Build an Itinerary

On that same destination page that you reached by tapping a photo is a Plan a Trip tab that allows you to select how many people are travelling, the number of stops you’re willing to make when you fly, the number of nights you plan to stay and your desired hotel class (up to 5 stars). Once you add those details you can use an interactive price bar graph. With a swipe right or left it slides through the months, showing you the changing price of your trip over time.

One of the niftiest features of Destinations is Popular Itineraries: trips through a country in a logical order with details about how far apart each site or activity is so you can maximise your time. But unlike most itineraries you find in travel publications, Popular Itineraries are not created by editors or writers. They are based on anonymous and aggregated data across a large pool of travellers who have opted into sharing their mobile location data with Google.

Book Your Trip

While some Destinations features call to mind online travel agencies like Expedia and Travelocity, Destinations is not meant to emphasise shopping for flights and hotels. Its primary purpose, a Google product manager told me, is to help users figure out where to go. The technology of Google Flights and hotel search are baked into Destinations.

Google Flights shows options across multiple airlines, but to book you go to an airline’s website. Choosing a hotel through Destinations takes you to a Google search page with information about the hotel, its location, reviews and the option to book through a partner site such as, or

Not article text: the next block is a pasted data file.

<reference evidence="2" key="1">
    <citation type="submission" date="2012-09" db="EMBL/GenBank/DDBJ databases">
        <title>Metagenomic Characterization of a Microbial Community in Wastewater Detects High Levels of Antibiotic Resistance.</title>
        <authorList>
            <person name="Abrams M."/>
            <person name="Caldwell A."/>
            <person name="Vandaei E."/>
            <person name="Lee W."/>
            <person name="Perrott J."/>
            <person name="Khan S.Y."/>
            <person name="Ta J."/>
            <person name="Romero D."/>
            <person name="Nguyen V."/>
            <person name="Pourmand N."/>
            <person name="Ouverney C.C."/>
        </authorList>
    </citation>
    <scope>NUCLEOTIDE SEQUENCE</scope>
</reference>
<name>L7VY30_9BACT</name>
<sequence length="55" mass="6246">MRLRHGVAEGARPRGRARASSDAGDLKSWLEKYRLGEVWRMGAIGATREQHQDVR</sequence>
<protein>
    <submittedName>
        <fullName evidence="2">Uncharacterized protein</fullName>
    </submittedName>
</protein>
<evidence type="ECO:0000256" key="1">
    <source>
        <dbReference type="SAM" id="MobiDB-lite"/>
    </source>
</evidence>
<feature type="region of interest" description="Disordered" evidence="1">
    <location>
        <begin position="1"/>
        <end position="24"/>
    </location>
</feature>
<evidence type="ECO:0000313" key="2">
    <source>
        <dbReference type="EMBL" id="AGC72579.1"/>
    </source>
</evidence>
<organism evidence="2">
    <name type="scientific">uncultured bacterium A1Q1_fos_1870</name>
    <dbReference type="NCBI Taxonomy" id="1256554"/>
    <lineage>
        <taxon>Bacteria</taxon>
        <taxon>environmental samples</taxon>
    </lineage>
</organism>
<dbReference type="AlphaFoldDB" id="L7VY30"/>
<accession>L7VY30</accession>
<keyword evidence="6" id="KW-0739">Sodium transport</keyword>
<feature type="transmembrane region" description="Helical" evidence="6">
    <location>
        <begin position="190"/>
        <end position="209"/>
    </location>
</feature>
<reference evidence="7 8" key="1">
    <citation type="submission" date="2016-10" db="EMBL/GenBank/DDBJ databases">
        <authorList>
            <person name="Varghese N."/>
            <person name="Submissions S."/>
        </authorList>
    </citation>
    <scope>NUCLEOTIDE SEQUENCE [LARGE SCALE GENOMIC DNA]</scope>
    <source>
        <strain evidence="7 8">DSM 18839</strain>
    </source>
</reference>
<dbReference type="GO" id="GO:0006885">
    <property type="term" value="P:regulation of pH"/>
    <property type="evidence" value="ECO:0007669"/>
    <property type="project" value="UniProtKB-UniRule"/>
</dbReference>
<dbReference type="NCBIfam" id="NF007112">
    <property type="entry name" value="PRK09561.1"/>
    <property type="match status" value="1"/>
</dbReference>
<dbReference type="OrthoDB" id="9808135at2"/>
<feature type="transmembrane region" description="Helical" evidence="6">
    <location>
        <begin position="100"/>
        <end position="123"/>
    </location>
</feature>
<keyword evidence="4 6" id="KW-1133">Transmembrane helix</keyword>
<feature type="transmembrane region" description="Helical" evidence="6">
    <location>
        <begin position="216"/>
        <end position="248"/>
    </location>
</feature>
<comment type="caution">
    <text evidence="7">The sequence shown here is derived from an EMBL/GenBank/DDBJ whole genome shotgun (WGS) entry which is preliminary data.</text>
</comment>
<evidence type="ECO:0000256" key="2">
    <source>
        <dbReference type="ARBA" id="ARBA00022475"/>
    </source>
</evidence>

Bottom Line

Google says Destinations is designed for the leisure traveller who takes a trip or two a year and is concerned about making the right choices for that big getaway. He or she is interested in popular places and wants to see the major sites.

Destinations is not for those looking for obscure art galleries, or for foodies seeking the next great restaurant or food truck. Experienced travellers who have a short list of where they want to go, who fly frequently, who use particular airlines because they have elite status and who seek off-the-beaten path itineraries won’t be surprised by the cities or points of interest they see on Destinations.

That said, chances are they’ll like the planning tools. The price bar graph is a quick way to narrow down when to go. And a flexible dates feature allows you to say that you want to go in June, for instance, and then see your travel options for the entire month, rather than for specific dates.

Details about rainfall and temperature mean you don’t have to run a separate search to see if you were planning to visit during hurricane season. And Points of Interest and Suggested Itineraries could be handy for business travellers parachuting into a place for a night or two but hoping to get to a must-see spot between meetings.

Is Destinations regularly unearthing hidden treasures? No. Does Destinations make it easier to spark ideas and to start plotting? Absolutely. You can type “Caribbean vacation” in the search box and instantly begin finding the island that’s right for you. You can do that on some vacation-idea apps, but most are haphazard and, more important, divorced from useful information about flights and hotels. Destinations on Google integrates the puzzle pieces.